Larry Schweikart: The Willy Horton Moment?Roundup: Historians' Take
[Mr. Schweikart is Professor of History, University of Dayton.]
Every campaign has a tipping point or two. In 2000, Bush was cruising until the last-weekend revelaion of a DUI. Democratic strategist Bob Beckel estimated that this cost Bush 1 million votes nationally. If so, certainly one can pro-rate that out to say, in another way, that the last-minute smear cost Bush the states of New Mexico, Wisconsin, and probably Iowa, and turned a safe victory into a squeaker.
Until then, however, the focal points of the elections were the three debates, where Bush won two clearly and held his own in the third. Algore looked frantic in one, on Prozac in another, and the appearances nearly finished him.
Other elections have clearer tipping points: in 1988, there were two. One (my favorite) came when Michael Dukakis rode in the tank. But analysts agree that the single most important content-related event of 1988 was when Lee Atwater discovered an ad run by Democrat Gary Hartpence in the primaries exposing Michael Dukakis' prison furlough system in which convicted rapist Willie Horton was somehow allowed out on a weekend pass to attack women again.
The ad was devastating. Critics whined that it played to white America's fear of black men (even though the ad showed mostly white men going through a "rotating door" in prison), but in reality, the ad exposed Dukakis as someone who could not be trusted to enforce the law. G. H. W. Bush sealed the deal---or, rather, the moderator of the debate, Bernie Shaw, sealed the deal---in the debates when he asked Dukakis what he would do if his wife were raped. Dukakis stumbled, fumbled, gave some generic pinhead answer, and that was that: the Willie Horton Moment.
Have we reached that moment in the 2004 campaign? I think so.
The Swiftboat vets' ad---a mere $150,000 ad, compared to the $15 million (please get that, you media types, $15 MILLION) spent by George Soros and Moveon.org, plus the Moore porn film---is as deadly to the Kerry campaign as a round from a .50 cal.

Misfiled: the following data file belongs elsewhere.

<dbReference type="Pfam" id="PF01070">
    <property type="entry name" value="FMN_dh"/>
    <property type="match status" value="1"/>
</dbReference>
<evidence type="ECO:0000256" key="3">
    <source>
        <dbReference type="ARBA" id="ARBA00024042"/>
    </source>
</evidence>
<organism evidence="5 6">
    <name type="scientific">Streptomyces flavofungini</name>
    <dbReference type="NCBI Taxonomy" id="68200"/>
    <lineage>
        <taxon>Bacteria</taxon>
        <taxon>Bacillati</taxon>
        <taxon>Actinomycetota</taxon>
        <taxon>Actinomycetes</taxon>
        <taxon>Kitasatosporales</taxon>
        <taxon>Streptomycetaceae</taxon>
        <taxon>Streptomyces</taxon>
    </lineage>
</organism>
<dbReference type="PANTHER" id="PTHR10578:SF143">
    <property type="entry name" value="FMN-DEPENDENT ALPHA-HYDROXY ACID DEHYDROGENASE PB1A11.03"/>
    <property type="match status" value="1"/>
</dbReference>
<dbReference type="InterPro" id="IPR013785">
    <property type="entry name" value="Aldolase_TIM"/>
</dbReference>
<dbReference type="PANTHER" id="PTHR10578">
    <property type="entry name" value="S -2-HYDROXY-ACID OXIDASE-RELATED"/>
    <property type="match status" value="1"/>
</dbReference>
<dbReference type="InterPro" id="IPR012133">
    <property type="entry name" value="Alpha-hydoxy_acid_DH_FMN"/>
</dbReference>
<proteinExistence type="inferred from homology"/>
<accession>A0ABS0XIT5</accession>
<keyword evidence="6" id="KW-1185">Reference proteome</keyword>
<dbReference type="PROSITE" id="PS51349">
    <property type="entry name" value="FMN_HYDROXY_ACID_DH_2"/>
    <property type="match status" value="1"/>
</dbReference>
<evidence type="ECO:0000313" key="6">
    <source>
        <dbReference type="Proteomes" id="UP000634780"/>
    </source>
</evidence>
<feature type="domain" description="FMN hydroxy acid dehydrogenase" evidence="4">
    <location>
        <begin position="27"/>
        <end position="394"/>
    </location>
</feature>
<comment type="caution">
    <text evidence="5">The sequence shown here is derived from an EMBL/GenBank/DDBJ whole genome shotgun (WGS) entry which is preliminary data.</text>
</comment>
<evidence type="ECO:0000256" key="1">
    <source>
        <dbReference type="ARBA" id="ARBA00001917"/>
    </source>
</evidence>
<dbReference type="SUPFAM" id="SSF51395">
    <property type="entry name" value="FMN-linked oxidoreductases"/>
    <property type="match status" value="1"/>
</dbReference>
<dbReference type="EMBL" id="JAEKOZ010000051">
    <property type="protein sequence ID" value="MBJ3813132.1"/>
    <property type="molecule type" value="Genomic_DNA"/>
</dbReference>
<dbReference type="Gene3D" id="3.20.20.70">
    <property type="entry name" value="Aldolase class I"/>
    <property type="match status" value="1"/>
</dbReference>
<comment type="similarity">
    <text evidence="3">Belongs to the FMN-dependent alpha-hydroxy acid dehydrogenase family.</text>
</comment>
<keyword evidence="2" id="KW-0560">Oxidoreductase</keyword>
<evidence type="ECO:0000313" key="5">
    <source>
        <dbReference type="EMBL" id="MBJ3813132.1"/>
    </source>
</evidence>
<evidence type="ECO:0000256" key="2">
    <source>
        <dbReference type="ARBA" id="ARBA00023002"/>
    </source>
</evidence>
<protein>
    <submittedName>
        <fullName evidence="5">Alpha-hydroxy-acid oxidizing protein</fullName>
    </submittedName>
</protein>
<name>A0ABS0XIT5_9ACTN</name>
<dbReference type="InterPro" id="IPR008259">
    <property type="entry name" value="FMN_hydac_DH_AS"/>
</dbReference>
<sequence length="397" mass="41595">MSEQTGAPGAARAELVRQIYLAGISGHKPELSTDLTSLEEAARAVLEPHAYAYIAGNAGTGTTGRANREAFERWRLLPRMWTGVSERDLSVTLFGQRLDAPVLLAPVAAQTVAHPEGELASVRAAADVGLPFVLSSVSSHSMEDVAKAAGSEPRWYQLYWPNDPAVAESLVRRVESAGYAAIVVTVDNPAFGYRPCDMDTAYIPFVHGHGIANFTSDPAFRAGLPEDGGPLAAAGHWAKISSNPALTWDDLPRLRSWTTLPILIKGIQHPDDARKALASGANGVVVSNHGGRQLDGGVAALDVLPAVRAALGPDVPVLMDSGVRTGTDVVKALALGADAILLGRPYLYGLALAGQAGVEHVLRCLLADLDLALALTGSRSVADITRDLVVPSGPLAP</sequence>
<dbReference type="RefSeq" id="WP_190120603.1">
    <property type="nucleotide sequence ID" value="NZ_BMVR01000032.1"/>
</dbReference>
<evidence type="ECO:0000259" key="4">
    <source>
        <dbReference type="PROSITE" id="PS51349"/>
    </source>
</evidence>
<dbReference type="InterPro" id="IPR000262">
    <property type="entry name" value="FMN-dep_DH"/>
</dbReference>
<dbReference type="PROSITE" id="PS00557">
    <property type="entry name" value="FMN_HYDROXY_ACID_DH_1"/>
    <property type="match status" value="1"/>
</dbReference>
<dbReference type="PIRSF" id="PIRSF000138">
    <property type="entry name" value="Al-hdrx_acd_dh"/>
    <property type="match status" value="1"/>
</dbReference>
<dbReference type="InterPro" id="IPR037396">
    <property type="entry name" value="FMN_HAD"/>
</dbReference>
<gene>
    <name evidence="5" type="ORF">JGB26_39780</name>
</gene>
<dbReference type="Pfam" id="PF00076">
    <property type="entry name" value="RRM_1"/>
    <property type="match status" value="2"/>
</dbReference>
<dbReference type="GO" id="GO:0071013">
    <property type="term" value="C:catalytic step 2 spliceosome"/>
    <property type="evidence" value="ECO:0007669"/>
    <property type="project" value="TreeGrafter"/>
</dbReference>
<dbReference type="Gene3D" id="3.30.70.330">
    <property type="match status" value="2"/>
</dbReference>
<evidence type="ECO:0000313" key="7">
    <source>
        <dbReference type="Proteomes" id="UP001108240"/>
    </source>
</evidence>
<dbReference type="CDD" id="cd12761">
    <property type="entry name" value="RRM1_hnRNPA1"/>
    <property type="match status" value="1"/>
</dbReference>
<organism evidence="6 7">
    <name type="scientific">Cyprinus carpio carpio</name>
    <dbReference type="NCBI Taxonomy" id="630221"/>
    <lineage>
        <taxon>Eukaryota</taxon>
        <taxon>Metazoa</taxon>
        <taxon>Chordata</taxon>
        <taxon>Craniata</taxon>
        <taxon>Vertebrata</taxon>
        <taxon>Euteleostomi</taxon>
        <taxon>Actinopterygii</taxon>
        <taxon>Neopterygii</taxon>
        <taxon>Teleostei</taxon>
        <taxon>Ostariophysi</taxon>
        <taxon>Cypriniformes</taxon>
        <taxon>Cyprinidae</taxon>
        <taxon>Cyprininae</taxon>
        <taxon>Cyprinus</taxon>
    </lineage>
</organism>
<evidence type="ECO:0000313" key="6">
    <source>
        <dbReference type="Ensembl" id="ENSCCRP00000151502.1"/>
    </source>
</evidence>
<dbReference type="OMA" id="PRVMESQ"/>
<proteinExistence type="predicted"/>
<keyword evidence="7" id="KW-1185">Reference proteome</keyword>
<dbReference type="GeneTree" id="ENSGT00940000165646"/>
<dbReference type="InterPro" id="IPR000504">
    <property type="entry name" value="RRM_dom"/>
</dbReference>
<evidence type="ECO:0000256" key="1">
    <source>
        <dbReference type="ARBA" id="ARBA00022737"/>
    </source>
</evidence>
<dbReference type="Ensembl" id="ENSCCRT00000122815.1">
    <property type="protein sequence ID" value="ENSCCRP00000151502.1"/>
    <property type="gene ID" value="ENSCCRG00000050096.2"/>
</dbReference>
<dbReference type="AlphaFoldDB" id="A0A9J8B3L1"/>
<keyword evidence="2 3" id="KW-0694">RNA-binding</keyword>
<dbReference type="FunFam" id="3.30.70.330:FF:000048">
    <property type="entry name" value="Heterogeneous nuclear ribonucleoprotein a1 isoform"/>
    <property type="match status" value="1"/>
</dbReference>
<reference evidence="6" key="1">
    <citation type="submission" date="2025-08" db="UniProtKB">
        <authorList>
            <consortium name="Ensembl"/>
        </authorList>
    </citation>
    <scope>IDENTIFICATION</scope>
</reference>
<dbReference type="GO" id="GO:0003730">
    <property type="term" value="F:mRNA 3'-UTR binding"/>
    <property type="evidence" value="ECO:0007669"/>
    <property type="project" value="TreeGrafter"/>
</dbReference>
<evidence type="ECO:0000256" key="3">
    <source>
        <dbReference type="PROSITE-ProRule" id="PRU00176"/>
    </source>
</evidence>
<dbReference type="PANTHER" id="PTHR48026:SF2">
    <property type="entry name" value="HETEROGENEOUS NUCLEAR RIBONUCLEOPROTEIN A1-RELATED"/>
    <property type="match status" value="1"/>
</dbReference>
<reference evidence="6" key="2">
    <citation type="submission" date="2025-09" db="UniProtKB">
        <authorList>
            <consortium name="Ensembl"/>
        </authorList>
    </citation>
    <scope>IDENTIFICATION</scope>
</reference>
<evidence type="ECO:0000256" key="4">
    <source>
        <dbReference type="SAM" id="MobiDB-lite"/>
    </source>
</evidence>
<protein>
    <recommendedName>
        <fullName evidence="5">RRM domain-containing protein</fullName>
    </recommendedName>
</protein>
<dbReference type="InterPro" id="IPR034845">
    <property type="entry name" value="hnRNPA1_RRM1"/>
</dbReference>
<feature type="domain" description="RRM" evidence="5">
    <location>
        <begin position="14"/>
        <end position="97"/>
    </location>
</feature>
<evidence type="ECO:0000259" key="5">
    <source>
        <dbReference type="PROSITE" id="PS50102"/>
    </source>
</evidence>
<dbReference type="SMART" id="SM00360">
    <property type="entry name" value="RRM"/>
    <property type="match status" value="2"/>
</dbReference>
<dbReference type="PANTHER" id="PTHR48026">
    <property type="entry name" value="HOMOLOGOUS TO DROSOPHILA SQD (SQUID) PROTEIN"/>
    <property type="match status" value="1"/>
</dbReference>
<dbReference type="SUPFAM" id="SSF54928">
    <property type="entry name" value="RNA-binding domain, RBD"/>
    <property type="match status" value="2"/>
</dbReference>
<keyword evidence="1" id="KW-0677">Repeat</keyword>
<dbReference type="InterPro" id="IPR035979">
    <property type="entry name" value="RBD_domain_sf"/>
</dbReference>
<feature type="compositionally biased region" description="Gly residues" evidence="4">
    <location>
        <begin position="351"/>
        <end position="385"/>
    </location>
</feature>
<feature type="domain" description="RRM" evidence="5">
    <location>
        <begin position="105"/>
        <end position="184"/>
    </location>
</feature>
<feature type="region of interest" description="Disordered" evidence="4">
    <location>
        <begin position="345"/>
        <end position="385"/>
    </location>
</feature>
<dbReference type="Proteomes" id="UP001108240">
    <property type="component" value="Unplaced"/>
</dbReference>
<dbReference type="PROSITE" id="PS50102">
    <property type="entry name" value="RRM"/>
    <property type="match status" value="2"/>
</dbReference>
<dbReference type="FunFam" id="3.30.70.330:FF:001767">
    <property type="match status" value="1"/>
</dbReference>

It is devastating because Kerry, like an idiot, made his campaign about Vietnam, forgetting that there were others all around him who had a different take on his "heroism." He forgot that millions of vets DESPISED his antics after he returned home. (Hence, although the news didn't cover this much, his speech in Cincinnati only drew about one-third the number of vets that Pres. Bush drew).
But wait! Here comes the mainstream media to save the day, just like Mighty Mouse. Leave it to the New York Times to try to slime the guys in the ad, tying them (circuitously) to George H. W. Bush. This, of couse, plays right into the hands of the Swifties, the same way the conservatives' protests of "Fahrenheit 9/11" played into Michael Moore's hands and the same way the ludicrous complaints about "The Passion of the Christ" played into Mel Gibson's hands. It's the old mantra about publicity: even negative publicity is good.
Worse, though, for Kerry: by personally responding to the ad itself, he has now made the AD a part of the campaign. This was clear today when people asked Pres. Bush's spokesman about the NY Times story, and the spokesman deftly refused to comment on Kerry's Vietnam service---other than to say he's a "hero"---then turned the focus to Kerry's pitiful SENATE career, where Kerry chopped intelligence budgets and voted against the war.
Checkmate. The press now is either going to get "their" story on Kerry, which is to say, they must cover the Swiftboat scandal (even while trying to refute it), or they will get Bush's version of Kerry---the one they've tried to ignore---which is his terrible record on national security. Both damage Kerry badly. The momentum will continue to build, and even if Kerry's military records were spotless and he released them today, he could not recover entirely from this episode.
Except the dirty little secret is that his records almost certainly support some of the things the Swifties say.
How long can the national press ignore this elephant in the room before some reporter breaks ranks and uses the same Freedom of Information Act, which the press used to slime Mr. Thurlow, to demand Kerry's records? My guess is, not long. Sooner or later, even the Washington Post will face the inevitable question: why won't Kerry just release his records and be done with it?
Because, dear friends, he can't.
And they know it.
Hello, Willie Horton.
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